A repetitive elements perspective in Polycomb epigenetics

Valentina Casa, Davide Gabellini

Research output: Contribution to journalArticlepeer-review


Repetitive elements comprise over two-thirds of the human genome. For a long time, these elements have received little attention since they were considered non-functional. On the contrary, recent evidence indicates that they play central roles in genome integrity, gene expression, and disease. Indeed, repeats display meiotic instability associated with disease and are located within common fragile sites, which are hotspots of chromosome re-arrangements in tumors. Moreover, a variety of diseases have been associated with aberrant transcription of repetitive elements. Overall this indicates that appropriate regulation of repetitive elements' activity is fundamental. Polycomb group (PcG) proteins are epigenetic regulators that are essential for the normal development of multicellular organisms. Mammalian PcG proteins are involved in fundamental processes, such as cellular memory, cell proliferation, genomic imprinting, X-inactivation, and cancer development. PcG proteins can convey their activity through long-distance interactions also on different chromosomes. This indicates that the 3D organization of PcG proteins contributes significantly to their function. However, it is still unclear how these complex mechanisms are orchestrated and which role PcG proteins play in the multi-level organization of gene regulation. Intriguingly, the greatest proportion of Polycomb-mediated chromatin modifications is located in genomic repeats and it has been suggested that they could provide a binding platform for Polycomb proteins. Here, these lines of evidence are woven together to discuss how repetitive elements could contribute to chromatin organization in the 3D nuclear space.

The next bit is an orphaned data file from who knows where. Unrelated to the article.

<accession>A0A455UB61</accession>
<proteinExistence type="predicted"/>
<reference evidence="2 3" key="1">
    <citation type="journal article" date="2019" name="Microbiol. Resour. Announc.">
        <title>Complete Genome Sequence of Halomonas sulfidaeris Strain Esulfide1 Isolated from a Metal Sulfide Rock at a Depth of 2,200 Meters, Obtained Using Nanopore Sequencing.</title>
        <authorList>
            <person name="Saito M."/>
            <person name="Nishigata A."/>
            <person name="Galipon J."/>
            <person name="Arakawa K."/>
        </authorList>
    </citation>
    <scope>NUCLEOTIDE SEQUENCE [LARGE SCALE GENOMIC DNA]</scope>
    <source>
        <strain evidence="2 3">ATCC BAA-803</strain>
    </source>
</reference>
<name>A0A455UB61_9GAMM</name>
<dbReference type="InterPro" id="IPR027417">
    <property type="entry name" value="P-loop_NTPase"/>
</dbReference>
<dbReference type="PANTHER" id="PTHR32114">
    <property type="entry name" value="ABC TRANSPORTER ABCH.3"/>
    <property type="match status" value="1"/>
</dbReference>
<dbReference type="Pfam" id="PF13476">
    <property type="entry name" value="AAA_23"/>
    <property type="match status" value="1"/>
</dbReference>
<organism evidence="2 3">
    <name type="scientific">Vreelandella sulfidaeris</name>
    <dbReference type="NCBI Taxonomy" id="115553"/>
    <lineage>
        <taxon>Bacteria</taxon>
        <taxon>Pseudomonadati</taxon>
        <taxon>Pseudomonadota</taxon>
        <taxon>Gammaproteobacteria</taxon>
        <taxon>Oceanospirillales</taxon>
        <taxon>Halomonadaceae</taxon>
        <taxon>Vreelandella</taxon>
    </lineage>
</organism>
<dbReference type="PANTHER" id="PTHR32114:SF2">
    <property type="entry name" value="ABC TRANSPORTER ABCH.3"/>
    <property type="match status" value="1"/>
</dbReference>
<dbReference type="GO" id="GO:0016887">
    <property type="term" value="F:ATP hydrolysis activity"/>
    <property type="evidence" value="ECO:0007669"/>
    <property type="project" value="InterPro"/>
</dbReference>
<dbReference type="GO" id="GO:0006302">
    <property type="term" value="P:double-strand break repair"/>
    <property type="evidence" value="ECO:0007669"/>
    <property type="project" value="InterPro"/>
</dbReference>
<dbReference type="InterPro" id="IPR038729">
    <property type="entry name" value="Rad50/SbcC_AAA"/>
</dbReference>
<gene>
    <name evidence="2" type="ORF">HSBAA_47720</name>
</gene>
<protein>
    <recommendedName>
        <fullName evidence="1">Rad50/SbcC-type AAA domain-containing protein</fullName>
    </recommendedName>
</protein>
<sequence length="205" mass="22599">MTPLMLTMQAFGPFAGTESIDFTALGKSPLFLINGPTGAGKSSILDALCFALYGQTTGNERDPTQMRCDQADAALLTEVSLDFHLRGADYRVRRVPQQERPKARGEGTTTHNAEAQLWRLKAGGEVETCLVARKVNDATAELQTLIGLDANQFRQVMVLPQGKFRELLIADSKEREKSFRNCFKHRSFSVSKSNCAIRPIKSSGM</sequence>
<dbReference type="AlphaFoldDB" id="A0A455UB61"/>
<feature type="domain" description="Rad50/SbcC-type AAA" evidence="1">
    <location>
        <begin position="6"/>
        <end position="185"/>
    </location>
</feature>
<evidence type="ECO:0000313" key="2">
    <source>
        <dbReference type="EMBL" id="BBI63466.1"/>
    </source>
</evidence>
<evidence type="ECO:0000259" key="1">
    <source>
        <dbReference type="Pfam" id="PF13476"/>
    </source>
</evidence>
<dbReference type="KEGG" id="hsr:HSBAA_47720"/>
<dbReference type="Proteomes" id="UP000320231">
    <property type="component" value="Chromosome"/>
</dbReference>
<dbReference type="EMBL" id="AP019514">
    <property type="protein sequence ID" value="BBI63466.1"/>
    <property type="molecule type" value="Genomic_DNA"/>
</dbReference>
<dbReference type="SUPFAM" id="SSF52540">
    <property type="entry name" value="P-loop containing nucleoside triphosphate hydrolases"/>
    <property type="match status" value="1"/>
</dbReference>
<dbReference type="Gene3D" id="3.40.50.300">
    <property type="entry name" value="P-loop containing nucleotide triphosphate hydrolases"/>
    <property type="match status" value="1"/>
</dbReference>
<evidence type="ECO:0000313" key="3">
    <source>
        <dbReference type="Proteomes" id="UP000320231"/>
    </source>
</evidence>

Original languageEnglish
Article numberArticle 199
JournalFrontiers in Genetics
Issue numberOCT
Publication statusPublished - 2012


  • FSHD muscular dystrophy
  • Non-protein-coding RNA
  • Nuclear structure
  • Polycomb
  • Repeats

ASJC Scopus subject areas

  • Genetics
  • Molecular Medicine
  • Genetics(clinical)


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